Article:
Uterine fibroids are noncancerous growths of the uterus that often appear during childbearing years. Also called fibromyomas, leiomyomas or myomas, uterine fibroids aren’t associated with an increased risk of uterine cancer and almost never develop into cancer.
As many as three out of four women have uterine fibroids, but most are unaware of them because they often cause no symptoms. The doctor may discover them incidentally during a pelvic exam or prenatal ultrasound.
In general, uterine fibroids cause no problems and seldom require treatment. Medical therapy and surgical procedures can shrink or remove fibroids if there is no discomfort or troublesome symptoms. Rarely, fibroids can require emergency treatment if they cause sudden, sharp pelvic pain.
Signs and Symptoms
Uterine fibroids are often asymptomatic. Rapidly enlarging tumors may cause pelvic pain. They are a common cause of heavy or irregular menstrual bleeding. In women of child bearing age, these tumors may produce infertility. Excessive blood loss can lead to signs of anemia, including fatigue, shortness of breath, rapid heart rate and pallor.
Uterine fibroids develop from the smooth muscular tissue of the uterus (myometrium). A single cell reproduces repeatedly, eventually creating a pale, firm, rubbery mass distinct from neighboring tissue.
Fibroids range in size from seedlings, undetectable by the human eye, to bulky masses that can distort and enlarge the uterus. They can be single or multiple, in extreme cases expanding the uterus so much that it reaches the rib cage.
Doctors don’t know the cause of uterine fibroids, but research and clinical experience point to several factors:
· Genetic alterations. Many fibroids contain alterations in genes that code for uterine muscle cells.
· Hormones. Estrogen and progesterone, two hormones that stimulate development of the uterine lining in preparation for pregnancy, appear to promote the growth of fibroids. Fibroids contain more estrogen and estrogen receptors than do normal uterine muscle cells.
Uterine fibroids are frequently found incidentally during a routine pelvic exam. The doctor may feel irregularities in the shape of the uterus through the abdomen, suggesting the presence of fibroids.
If confirmation is needed, the doctor may obtain an ultrasound — a painless exam that uses sound waves to obtain a picture of the uterus — to confirm the diagnosis and to map and measure fibroids. A doctor or technician moves the ultrasound device (transducer) over the abdomen (transabdominal) or places it inside the vagina (transvaginal) to obtain images of the uterus.
Transvaginal ultrasound provides more detail because the probe is closer to the uterus. Transabdominal ultrasound visualizes a larger anatomic area. Sometimes, fibroids are discovered during an ultrasound conducted for a different purpose, such as during a prenatal ultrasound.
Other imaging tests
If traditional ultrasound doesn’t provide enough information, the doctor may order other imaging studies, such as:
· Hysterosonography. This ultrasound variation uses sterile saline to expand the uterine cavity, making it easier to obtain interior images of the uterus. This test may be useful if there is heavy menstrual bleeding despite normal results from traditional ultrasound.
· Hysterosalpingography. This technique uses a dye to highlight the uterine cavity and fallopian tubes on X-ray images. The doctor may recommend it if infertility is a concern. In addition to revealing fibroids, it can help the doctor determine if the fallopian tubes are open.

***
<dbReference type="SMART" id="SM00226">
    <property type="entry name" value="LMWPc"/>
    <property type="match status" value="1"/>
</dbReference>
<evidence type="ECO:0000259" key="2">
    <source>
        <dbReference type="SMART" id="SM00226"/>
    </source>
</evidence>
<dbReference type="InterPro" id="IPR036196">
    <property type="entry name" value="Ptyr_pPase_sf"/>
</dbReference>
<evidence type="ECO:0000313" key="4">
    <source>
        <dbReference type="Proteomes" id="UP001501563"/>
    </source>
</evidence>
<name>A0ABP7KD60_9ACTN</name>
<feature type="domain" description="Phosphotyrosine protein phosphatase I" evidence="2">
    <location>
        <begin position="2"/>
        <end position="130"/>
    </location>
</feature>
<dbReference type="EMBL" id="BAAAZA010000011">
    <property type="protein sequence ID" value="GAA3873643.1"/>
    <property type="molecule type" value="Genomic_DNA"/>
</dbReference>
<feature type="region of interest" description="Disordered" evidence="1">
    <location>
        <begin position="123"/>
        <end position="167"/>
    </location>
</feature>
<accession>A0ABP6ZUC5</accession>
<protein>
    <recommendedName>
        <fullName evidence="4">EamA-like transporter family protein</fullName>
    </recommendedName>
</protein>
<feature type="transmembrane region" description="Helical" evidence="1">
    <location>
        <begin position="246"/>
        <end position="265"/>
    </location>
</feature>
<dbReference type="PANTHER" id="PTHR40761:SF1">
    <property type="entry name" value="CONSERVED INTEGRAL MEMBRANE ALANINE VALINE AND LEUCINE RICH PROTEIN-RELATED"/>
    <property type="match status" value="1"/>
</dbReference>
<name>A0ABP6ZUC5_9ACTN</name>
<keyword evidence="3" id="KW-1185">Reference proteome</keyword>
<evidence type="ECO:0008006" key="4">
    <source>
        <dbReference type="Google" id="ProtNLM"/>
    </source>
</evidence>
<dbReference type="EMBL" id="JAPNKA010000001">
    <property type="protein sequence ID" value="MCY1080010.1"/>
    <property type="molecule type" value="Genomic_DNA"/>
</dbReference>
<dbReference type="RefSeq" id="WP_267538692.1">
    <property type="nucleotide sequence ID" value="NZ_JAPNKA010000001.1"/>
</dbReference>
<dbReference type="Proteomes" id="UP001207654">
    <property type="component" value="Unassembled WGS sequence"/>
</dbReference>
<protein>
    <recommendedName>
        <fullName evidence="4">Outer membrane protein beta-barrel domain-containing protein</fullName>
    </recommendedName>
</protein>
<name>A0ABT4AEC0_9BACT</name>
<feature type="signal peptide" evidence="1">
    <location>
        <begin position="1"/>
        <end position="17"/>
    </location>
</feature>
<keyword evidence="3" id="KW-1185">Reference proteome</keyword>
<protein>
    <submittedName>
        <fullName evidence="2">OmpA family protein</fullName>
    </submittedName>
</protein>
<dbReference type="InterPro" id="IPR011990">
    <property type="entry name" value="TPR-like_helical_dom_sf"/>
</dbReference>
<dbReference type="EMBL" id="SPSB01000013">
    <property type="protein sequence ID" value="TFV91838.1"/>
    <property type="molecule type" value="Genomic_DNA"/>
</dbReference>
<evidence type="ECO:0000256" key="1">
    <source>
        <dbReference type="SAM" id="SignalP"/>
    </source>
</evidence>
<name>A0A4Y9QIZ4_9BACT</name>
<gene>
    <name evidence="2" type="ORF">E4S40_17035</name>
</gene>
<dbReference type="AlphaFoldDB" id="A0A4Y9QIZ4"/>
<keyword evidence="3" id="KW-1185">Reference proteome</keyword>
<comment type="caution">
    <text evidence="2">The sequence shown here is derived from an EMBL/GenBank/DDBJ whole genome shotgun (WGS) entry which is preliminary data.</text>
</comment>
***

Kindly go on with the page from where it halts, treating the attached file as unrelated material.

· Hysteroscopy. The doctor inserts a small, lighted telescope called a hysteroscope through the cervix into the uterus. The tube releases a gas or liquid to expand the uterus, allowing the doctor to examine the walls of the uterus and the openings of the fallopian tubes. A hysteroscopy can be performed in the doctor’s office.
Imaging techniques that may occasionally be necessary include computerized tomography (CT) and magnetic resonance imaging (MRI).
If the client is experiencing abnormal vaginal bleeding, the doctor may want to conduct other tests to investigate potential causes. He or she may order a complete blood count (CBC) to determine if there is iron deficiency anemia because of chronic blood loss. The doctor may also order blood tests to rule out bleeding disorders and to determine the levels of reproductive hormones produced by the ovaries.
Fibroids are monoclonal tumors, approximately 40 to 50% show karyotypically detectable chromosomal abnormalities.
Their growth is strongly dependent on estrogen and progesterone. Although both estrogen and progesterone are usually regarded as growth promoting they will also cause growth restriction in some circumstances. Paradoxically fibroids will rarely grow during pregnancy despite very high steroid hormone levels and pregnancy appears to exert a certain protective effect.
It is believed that estrogen and progesterone have both mitogenic effect on leiomyoma cells and also act by influencing (directly and indirectly) a large number of growth factors, cytokines and apoptotic factors as well as other hormones. Furthermore the actions of estrogen and progesterone are modulated by the cross-talk between estrogen, progesterone and prolactin signalling which controls the expression of the respective nuclear receptors. It is believed that estrogen is growth promoting by up-regulating IGF-1, EGFR, TGF-beta1, TGF-beta3 and PDGF, promotes aberrant survival of leiomyoma cells by down-regulating p53, increasing expression of the anti-apoptotic factor PCP4 and antagonizing PPAR-gamma signaling. Progesterone is thought to promote the growth of leiomyoma through up-regulating EGF, TGF-beta1 and TGF-beta3, and the survival through up-regulating Bcl-2 expression and down-regulating TNF-alpha. Progesterone is believed to counteract growth by downregulating IGF-1.